She reports to a chief executive, who might be plotting an Asian strategy, including a massive acquisition in Japan. This person has to weigh variables far into the future, perhaps a decade, even longer.

When Elliott Jaques was drawing up his Stratified Systems Theory for the military, the expanding time frames, Strata 1 through 5 (see Figure 4.1), fit neatly into a rigid hierarchy. Privates didn’t need to think about the future, only to follow orders hour by hour. Each ascending rank required a longer vision, until you got to five-star generals, who had to consider the geopolitical implications in 5 years, or 10, of nuclear weapons development or the containment strategy of the Soviet Union.

While few of us run companies as hierarchically rigid as the military, it’s still valuable to measure the time horizons that employees are comfortable with, and to use them in the deployment of talent.

There are tremendous advantages in a workforce marked by higher strata proficiency. We strive for it in our company. One big plus is that a person who envisions what’s ahead is more likely to figure out what to do—thinking through the steps that lead in the right direction. These people need less management, and are frequently self-starters. They’re more likely to generate ideas because they’re imagining the future and scenario planning. People who think far ahead also have potential to climb into management and executive roles.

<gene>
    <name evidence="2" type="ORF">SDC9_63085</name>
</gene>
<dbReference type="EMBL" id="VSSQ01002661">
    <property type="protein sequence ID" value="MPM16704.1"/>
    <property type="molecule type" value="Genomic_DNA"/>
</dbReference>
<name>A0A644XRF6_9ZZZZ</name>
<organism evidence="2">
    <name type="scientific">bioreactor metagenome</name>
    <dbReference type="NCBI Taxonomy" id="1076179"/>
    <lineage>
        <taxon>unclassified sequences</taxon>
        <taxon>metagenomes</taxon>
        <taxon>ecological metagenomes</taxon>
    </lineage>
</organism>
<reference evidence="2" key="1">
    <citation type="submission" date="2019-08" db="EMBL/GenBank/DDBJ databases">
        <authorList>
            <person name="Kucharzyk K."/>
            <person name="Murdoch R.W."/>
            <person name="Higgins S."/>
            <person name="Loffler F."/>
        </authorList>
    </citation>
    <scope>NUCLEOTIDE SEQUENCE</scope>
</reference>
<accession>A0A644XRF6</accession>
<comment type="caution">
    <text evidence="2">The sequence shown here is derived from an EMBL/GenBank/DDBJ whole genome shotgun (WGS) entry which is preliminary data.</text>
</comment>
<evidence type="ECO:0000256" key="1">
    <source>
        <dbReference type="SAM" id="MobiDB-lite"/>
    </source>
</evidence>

Getting a grip on strata is fundamental for designing reporting relationships in an enterprise. Think of what happens, for example, if a chief executive has an administrative assistant who functions on a Strata 1 level. To manage this person, the CEO must drop down to Strata 2, allocating perhaps 15 minutes every morning to go over what the assistant is going to do and how to handle certain calls and emails and calendar items. This is not time well spent. And for this reason, many CEOs hire executive assistants who function at high strata levels. These elite assistants can see the entire operation, and anticipate what’s ahead and what needs to be done. Often, they shed the assistant moniker and become executives in their own right.

If you’re in a small startup, you don’t need to think much about reporting relationships. But as a company grows to 200 people, it develops new levels, with executive vice presidents and division leaders. It’s while managing talent in such an enterprise, with five or six levels, that the strata take on importance. Ideally, each level will have to drop only one strata to manage its reports. Big gaps waste time and lead to frustration.